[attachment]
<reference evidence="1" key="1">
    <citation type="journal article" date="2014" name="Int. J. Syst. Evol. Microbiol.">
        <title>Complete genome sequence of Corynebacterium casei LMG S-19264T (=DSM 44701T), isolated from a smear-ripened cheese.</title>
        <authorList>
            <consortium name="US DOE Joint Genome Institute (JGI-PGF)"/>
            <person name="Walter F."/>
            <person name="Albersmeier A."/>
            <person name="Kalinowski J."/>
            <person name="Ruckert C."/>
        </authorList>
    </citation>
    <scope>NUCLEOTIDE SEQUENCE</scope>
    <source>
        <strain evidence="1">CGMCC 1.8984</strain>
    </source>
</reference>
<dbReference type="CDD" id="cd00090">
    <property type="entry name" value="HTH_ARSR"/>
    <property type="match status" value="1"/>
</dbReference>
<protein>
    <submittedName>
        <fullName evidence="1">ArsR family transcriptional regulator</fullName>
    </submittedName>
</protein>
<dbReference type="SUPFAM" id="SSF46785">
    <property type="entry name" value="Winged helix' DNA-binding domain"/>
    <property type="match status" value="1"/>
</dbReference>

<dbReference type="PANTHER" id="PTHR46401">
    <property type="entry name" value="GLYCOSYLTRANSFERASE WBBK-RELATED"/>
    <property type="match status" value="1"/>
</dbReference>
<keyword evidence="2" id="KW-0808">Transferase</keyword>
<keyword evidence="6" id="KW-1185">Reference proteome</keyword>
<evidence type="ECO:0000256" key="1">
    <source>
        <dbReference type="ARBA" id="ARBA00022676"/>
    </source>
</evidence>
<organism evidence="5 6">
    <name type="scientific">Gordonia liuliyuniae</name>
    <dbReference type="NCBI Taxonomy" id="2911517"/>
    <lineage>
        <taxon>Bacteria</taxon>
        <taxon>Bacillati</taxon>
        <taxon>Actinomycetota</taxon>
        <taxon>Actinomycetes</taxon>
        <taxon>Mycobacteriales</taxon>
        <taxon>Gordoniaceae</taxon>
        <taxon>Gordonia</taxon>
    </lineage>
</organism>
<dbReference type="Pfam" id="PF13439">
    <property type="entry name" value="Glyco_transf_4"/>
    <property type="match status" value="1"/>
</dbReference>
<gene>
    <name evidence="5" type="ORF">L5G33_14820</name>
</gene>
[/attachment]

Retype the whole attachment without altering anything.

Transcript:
<reference evidence="1" key="1">
    <citation type="journal article" date="2014" name="Int. J. Syst. Evol. Microbiol.">
        <title>Complete genome sequence of Corynebacterium casei LMG S-19264T (=DSM 44701T), isolated from a smear-ripened cheese.</title>
        <authorList>
            <consortium name="US DOE Joint Genome Institute (JGI-PGF)"/>
            <person name="Walter F."/>
            <person name="Albersmeier A."/>
            <person name="Kalinowski J."/>
            <person name="Ruckert C."/>
        </authorList>
    </citation>
    <scope>NUCLEOTIDE SEQUENCE</scope>
    <source>
        <strain evidence="1">CGMCC 1.8984</strain>
    </source>
</reference>
<dbReference type="CDD" id="cd00090">
    <property type="entry name" value="HTH_ARSR"/>
    <property type="match status" value="1"/>
</dbReference>
<protein>
    <submittedName>
        <fullName evidence="1">ArsR family transcriptional regulator</fullName>
    </submittedName>
</protein>
<dbReference type="SUPFAM" id="SSF46785">
    <property type="entry name" value="Winged helix' DNA-binding domain"/>
    <property type="match status" value="1"/>
</dbReference>

<dbReference type="PANTHER" id="PTHR46401">
    <property type="entry name" value="GLYCOSYLTRANSFERASE WBBK-RELATED"/>
    <property type="match status" value="1"/>
</dbReference>
<keyword evidence="2" id="KW-0808">Transferase</keyword>
<keyword evidence="6" id="KW-1185">Reference proteome</keyword>
<evidence type="ECO:0000256" key="1">
    <source>
        <dbReference type="ARBA" id="ARBA00022676"/>
    </source>
</evidence>
<organism evidence="5 6">
    <name type="scientific">Gordonia liuliyuniae</name>
    <dbReference type="NCBI Taxonomy" id="2911517"/>
    <lineage>
        <taxon>Bacteria</taxon>
        <taxon>Bacillati</taxon>
        <taxon>Actinomycetota</taxon>
        <taxon>Actinomycetes</taxon>
        <taxon>Mycobacteriales</taxon>
        <taxon>Gordoniaceae</taxon>
        <taxon>Gordonia</taxon>
    </lineage>
</organism>
<dbReference type="Pfam" id="PF13439">
    <property type="entry name" value="Glyco_transf_4"/>
    <property type="match status" value="1"/>
</dbReference>
<gene>
    <name evidence="5" type="ORF">L5G33_14820</name>
</gene>